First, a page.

You are here

pa-24476816.jpg

Virtual Currencies and Financial Crime: Challenges and Opportunities

David Carlisle
Occasional Papers, 27 March 2017
Centre for Financial Crime and Security Studies, Cyber, AML/CTF, Cyber Security, Organised Crime, Organised Crime, Technology
The rapid rise of Bitcoin has prompted extensive discussion about the nexus between virtual currencies and financial crime. This paper examines the financial crime risks involving virtual currencies, the challenges that come with attempting to address those risks, and considers the implications for key stakeholders.

The general public has typically reacted with mystification to Bitcoin and other virtual currencies (VCs). Press reporting often focuses on instances of criminals using VCs, adding concern to the confusion. Some governments have gone as far as to ban all dealings in VCs.

VCs pose a number of financial crime risks. In particular, they offer rapid international transaction settlement and a greater degree of anonymity around users’ identities than many other established electronic payment methods; and they do so without involving banks or other powerful intermediaries in payment processing. A payment method that affords secrecy, operates outside the established financial system and facilitates speedy international payments provides obvious attractions to global criminals.

However, the story of VCs is not one of unhindered criminality. Far from it. VCs have a number of legitimate and beneficial applications. Speedier, more cost-efficient transaction settlement could create a nimbler financial system better suited to today’s global economy. VCs and related technology could help to deliver dynamic, mobile financial services to a greater number of people – such as those in developing countries who have limited or no access to banks.

This paper examines the financial crime risks involving VCs (with a particular focus on decentralised cryptocurrencies), the challenges that come with attempting to address those risks, and considers the implications for key stakeholders. It recommends the following high-level principles for governments, the VC industry and established financial sector participants:

  • Forward-looking, adaptive approach: Governments must avoid the temptation to over-react and mis-regulate. They should not rely on an outdated set of anti-money laundering/counter-terrorist finance (AML/CTF) approaches. Rather, governments should study VCs to understand how to combat future financial crimes, while also allowing the technology room to evolve so that its potential benefits may be explored fully.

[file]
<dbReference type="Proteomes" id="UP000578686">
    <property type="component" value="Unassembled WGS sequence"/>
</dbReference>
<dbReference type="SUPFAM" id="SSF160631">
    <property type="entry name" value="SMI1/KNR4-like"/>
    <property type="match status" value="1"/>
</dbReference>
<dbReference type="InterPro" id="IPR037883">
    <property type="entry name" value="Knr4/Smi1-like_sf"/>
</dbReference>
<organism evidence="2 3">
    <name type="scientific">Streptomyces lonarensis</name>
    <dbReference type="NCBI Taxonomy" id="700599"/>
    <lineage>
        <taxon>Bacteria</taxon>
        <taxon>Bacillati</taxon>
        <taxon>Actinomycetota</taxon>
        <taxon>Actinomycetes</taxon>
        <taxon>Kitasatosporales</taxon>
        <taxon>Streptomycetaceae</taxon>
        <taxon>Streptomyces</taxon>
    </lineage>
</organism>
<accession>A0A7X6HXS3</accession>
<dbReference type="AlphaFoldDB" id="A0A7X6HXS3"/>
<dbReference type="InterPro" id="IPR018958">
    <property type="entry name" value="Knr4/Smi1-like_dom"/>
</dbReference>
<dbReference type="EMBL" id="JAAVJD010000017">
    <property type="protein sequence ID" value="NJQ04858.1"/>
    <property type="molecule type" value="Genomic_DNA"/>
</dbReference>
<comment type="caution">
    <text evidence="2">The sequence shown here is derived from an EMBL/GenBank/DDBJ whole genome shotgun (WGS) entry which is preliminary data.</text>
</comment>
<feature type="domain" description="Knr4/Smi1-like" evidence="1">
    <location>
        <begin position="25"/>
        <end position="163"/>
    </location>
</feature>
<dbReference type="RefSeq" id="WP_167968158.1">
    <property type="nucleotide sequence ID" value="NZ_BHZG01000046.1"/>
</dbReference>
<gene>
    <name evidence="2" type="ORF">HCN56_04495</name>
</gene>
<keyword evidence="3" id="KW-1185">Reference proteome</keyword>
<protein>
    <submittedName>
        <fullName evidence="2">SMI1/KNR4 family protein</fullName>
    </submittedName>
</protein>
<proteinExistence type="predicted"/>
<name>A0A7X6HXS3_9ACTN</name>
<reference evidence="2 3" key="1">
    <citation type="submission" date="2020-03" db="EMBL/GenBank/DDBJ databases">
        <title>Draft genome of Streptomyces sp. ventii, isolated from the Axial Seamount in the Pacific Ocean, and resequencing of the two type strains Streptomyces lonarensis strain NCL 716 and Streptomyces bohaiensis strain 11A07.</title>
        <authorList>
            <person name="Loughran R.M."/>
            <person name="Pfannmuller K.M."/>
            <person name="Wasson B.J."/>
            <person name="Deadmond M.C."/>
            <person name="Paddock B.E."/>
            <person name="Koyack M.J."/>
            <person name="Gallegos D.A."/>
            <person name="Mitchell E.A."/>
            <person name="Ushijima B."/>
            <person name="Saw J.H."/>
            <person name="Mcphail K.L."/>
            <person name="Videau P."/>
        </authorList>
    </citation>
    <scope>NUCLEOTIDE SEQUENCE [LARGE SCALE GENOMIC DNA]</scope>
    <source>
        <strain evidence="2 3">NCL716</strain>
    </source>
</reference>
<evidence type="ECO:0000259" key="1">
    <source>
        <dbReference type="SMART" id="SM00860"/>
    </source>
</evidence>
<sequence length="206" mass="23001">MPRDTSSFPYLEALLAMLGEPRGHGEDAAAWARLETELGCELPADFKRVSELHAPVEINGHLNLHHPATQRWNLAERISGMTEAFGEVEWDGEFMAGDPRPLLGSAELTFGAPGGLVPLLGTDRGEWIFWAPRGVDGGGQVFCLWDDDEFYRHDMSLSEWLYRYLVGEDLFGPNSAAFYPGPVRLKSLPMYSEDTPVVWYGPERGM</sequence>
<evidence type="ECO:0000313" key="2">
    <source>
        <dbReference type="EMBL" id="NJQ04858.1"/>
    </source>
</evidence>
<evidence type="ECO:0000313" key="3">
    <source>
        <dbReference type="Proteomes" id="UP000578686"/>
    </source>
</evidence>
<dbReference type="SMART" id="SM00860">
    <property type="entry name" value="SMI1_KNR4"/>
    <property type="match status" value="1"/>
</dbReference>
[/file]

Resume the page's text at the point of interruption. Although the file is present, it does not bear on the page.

• Global view: Because cryptocurrencies and related technology offer decentralised transaction platforms, the international community should, with time, harmonise its approach if the benefits of VCs are to be realised and the risks managed in a proportionate manner. International efforts should include sharing information and developing detailed typologies of the use of VCs in financial crime schemes to enable better understanding of risks.

  • Partnership and exchange: To achieve the previous aim, governments, the VC industry and the established financial sector should collaborate closely. Stakeholders should leverage their strengths for mutual benefit: governments can provide the private sector with information on criminal typologies; the VC industry can provide detailed analysis of trends they observe; and banks can offer valuable lessons learned from their experience in AML/CTF compliance.

  • Innovative solutions: All stakeholders, and the VC industry in particular, should harness the potential of this new technology to combat financial crime. Start-ups should continue to apply their entrepreneurial mindset to developing sophisticated tools for detecting illicit activity involving VCs, while also addressing legitimate privacy concerns. Public–private partnerships can enable funding of these efforts.

About the Author

David Carlisle is an independent consultant who previously worked with the US Department of the Treasury's Office of Terrorism and Financial Intelligence. He has conducted research for RUSI's Centre for Financial Crime and Security Studies (CFCS) on improving financial intelligence. David has lived and worked in London since 2012.

Support Rusi Research

Subscribe to our Newsletter